New Law Will Make Airlines Refund Baggage Fees When Bags Are Delayed

Image courtesy of afagen

You’ve been there. You’re sitting at an airport in one state, while your luggage is stranded at an airport in another after it failed to make its connecting flight. You desperately need a fresh change of clothes and yet, it’s unclear when you’ll be reunited with your belongings. This, after you paid the airline to check that bag and have it arrive when you arrive.

According to a new measure signed into law this month [PDF], you’ll get that money back: airlines will be required to “promptly provide to a passenger an automated refund for any ancillary fees paid by the passenger for checked baggage” if the bag isn’t delivered to the passenger within 12 hours of the arrival of their domestic flight, or within 15 hours of an international flight.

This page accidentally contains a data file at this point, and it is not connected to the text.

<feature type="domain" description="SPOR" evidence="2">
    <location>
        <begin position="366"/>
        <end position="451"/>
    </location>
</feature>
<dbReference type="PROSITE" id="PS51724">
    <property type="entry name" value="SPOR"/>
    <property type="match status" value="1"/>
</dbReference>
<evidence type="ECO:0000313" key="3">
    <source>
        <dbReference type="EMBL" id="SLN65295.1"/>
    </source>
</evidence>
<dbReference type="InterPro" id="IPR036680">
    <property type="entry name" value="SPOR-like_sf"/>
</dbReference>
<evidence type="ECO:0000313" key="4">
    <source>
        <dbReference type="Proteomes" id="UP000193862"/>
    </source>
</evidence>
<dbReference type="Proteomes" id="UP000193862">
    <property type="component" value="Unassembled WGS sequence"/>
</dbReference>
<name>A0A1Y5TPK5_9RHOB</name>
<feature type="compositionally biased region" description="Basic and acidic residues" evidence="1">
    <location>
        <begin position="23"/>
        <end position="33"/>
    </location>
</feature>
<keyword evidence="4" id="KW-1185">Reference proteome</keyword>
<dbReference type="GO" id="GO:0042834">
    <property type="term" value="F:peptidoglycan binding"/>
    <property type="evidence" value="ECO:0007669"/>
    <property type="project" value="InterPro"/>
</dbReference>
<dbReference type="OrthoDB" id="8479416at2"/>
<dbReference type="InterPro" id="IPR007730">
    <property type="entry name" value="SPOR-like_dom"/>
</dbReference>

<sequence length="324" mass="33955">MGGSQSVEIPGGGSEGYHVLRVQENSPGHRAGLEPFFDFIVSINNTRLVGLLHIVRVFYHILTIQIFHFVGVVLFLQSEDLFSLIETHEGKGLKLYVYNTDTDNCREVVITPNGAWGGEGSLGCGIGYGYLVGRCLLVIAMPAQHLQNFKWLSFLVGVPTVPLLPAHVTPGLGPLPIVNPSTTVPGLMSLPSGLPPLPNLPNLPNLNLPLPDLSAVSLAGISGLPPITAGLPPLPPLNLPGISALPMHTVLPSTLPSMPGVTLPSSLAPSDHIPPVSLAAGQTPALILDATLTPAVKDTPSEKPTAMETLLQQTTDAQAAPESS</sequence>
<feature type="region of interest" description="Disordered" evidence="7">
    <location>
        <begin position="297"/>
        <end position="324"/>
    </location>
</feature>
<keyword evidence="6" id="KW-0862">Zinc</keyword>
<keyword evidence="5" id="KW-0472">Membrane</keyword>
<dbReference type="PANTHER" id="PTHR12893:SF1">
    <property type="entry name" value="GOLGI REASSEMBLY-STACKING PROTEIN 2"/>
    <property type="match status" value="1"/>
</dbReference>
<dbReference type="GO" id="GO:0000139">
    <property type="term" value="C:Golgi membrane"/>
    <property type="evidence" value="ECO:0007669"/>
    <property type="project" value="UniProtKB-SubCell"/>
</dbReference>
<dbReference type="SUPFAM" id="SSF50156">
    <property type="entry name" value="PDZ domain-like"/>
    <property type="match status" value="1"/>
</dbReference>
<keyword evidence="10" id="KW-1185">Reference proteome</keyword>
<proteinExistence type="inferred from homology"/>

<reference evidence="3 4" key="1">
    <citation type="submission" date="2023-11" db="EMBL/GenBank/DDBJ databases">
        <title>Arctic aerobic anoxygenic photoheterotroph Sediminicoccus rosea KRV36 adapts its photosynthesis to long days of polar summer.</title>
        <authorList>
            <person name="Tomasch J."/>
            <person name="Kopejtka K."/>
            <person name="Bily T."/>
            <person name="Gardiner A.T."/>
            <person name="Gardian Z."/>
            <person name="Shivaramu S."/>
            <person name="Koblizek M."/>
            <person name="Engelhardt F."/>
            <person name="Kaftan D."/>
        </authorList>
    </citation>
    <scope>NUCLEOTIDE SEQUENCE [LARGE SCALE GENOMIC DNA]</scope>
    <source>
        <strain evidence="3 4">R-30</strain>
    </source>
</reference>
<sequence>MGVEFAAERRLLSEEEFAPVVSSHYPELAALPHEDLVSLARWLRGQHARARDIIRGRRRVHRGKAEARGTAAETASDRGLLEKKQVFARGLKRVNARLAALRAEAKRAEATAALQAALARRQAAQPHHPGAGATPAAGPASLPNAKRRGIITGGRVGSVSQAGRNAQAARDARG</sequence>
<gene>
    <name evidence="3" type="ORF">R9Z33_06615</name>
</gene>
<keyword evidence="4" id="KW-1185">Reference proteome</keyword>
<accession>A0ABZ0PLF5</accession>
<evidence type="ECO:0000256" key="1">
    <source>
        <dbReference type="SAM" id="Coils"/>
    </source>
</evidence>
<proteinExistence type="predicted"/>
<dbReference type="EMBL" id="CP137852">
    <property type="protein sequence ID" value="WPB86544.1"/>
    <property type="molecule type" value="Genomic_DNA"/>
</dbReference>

To get the refund, you’ll have to notify the airline of the lost or delayed baggage.

This way, “passengers won’t have to spend a ton of time tracking down a refund when the airline doesn’t deliver,” U.S. Sen. John Thune, chairman of the Senate Commerce committee, during remarks on the Senate floor this month, reported by the Atlanta Journal Constitution.

The rule is part of a Federal Aviation Administration re-authorization extension bill signed into law this month, and instructs the U.S. Transportation Secretary to issue regulations on the matter within a year.

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